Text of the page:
This Day In History 29 Tammuz/August 4

Shaar blatt of Mishpat Tzedek.
Shaar blatt of Mishpat Tzedek.

29 Tammuz

In 5701/1941, the Nazis murdered all the men of Grodz, Lithuania.


Yahrtzeiten

4865/1105, Rabbeinu Shlomo Yitzchaki, Rashi HaKadosh, zt”l

5372/1612, Harav Avraham Shaar Aryeh of Porto Leone, zt”l, mechaber of Shiltei Giborim


5591/1831

Rav Moshe of Zaloshin, zt”l, the Mishpat Tzedek

Rav Moshe was born in 5549/1789. His father was Rav Gershon. His mother, Esther, was the daughter of Rav Yechiel Michel of Zaloshin, a great talmid chacham and head of a family of distinguished descendants.

Much about Rav Moshe’s life is clouded in obscurity; there are significant gaps in our knowledge of his family background and his early years.

From a young age, Reb Moshe’s fierce love for Hashem and for his fellow Jews was apparent. Harav Ephraim Zalman Margulies, zt”l, wrote in his haskamah to Reb Moshe’s Tikkun Shabbos, “I have heard that he has an outstanding reputation — his name and community are known all over — that from his childhood he was dedicated to wholehearted service of Hashem and since his youth he has applied himself to Torah and avodah …”

Rav Moshe’s tefillos were emotional outpourings, uttered slowly and with care as he pronounced each word. He often led the tefillah on Shabbos and Yom Tov, in particular on the Yamim Nora’im.

Reb Moshe was an ardent advocate of immersing in the mikveh, fervently extolling the practice in his Mishpat Tzedek.

He was extremely sensitive to others’ suffering. On seeing a fellow Jew weighed down by troubles, he directed his energies to providing relief, whether monetary, physical or emotional support. When this did not suffice, he would speak to the sufferer at length, using his special gifts of expression to ease the pain, extend comfort and encourage hope for a yeshuah from Hashem.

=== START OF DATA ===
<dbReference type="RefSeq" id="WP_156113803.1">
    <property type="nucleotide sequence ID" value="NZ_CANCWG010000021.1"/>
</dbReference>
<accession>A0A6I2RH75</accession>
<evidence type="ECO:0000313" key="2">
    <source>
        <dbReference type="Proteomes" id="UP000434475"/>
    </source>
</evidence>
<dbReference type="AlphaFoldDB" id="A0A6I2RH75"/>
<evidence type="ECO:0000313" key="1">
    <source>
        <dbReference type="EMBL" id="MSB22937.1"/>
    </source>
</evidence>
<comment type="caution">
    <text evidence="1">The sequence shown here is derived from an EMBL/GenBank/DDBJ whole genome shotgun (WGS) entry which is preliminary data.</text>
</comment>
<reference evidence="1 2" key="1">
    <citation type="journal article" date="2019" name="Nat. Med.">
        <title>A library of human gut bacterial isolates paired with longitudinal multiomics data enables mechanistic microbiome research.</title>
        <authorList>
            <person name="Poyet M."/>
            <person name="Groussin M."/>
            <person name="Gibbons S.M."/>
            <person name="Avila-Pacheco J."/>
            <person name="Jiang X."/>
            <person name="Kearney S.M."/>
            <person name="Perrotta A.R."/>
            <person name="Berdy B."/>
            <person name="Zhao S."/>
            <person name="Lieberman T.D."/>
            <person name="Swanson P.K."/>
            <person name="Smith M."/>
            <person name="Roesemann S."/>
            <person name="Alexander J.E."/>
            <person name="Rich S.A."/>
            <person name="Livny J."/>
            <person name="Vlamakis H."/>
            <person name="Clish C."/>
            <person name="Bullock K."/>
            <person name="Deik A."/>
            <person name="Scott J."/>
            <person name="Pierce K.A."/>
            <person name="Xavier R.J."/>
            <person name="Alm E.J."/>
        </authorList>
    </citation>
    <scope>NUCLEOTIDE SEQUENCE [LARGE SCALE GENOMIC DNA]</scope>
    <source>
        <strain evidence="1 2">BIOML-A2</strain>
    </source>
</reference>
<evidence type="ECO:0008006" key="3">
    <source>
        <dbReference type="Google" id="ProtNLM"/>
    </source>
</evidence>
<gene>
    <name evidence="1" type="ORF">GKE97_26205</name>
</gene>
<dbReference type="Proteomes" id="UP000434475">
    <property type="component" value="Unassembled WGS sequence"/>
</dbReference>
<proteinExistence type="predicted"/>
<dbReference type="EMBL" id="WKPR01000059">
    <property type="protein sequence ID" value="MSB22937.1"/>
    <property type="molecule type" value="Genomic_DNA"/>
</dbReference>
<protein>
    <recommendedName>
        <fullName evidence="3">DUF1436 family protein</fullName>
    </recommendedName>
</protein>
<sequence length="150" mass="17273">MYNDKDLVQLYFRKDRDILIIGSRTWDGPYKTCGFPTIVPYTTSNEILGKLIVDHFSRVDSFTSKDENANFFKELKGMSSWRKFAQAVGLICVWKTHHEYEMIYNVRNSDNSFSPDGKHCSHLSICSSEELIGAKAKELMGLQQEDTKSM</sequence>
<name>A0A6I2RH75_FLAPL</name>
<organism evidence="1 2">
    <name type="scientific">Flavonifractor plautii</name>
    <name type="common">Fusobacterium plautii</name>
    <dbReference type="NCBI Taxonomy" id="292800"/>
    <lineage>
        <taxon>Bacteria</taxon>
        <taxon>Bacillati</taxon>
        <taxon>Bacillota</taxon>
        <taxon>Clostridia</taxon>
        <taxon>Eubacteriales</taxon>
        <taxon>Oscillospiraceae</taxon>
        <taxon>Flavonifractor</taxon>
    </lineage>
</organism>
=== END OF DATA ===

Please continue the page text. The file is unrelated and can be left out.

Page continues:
Another mitzvah close to his heart was enabling poor brides to marry. On one occasion he set out on foot for Warsaw to raise funds for a bride whose father was unable to provide her with a dowry. He made a point of serving as mohel in Zaloshin and the surrounding villages. He would walk long distances in order to perform this mitzvah.

Rav Moshe’s originality was also apparent in the sefarim he wrote. In the introduction to Mishpat Tzedek, he explained that he was led to write the sefer upon seeing how many of his fellow Jews were unable to come to terms with the various kinds of suffering that they experienced. They were unaware of the positive aspects of suffering and that it is for the sufferer’s ultimate benefit. The sefer is full of ideas and teachings on accepting suffering lovingly, with many related pieces on Torah, tefillah and avodas Hashem in general, and special customs and tefillos for times of distress.

Rav Moshe did not live to see his sefer completed. He was niftar on Erev Rosh Chodesh Av 5591/1831, at age 42. The sefer was edited by his close disciple, Harav Yisroel Ze’ev of Zaloshin, who published it after his Rebbe’s petirah.

His other sefarim are Tikkun Shabbos and Geulas Yisrael.

Zechuso yagen aleinu.


Aug. 4

In 1790, the U.S. Coast Guard had its beginnings as President George Washington signed a measure authorizing a group of revenue cutters to enforce tariff and trade laws and prevent smuggling.

In 1944, 15-year-old diarist Anne Frank was arrested with her sister, parents and four others by the Gestapo after hiding for two years inside a building in Amsterdam. (Anne and her sister, Margot, died at the Bergen-Belsen concentration camp.)

In 1977, President Jimmy Carter signed a measure establishing the Department of Energy.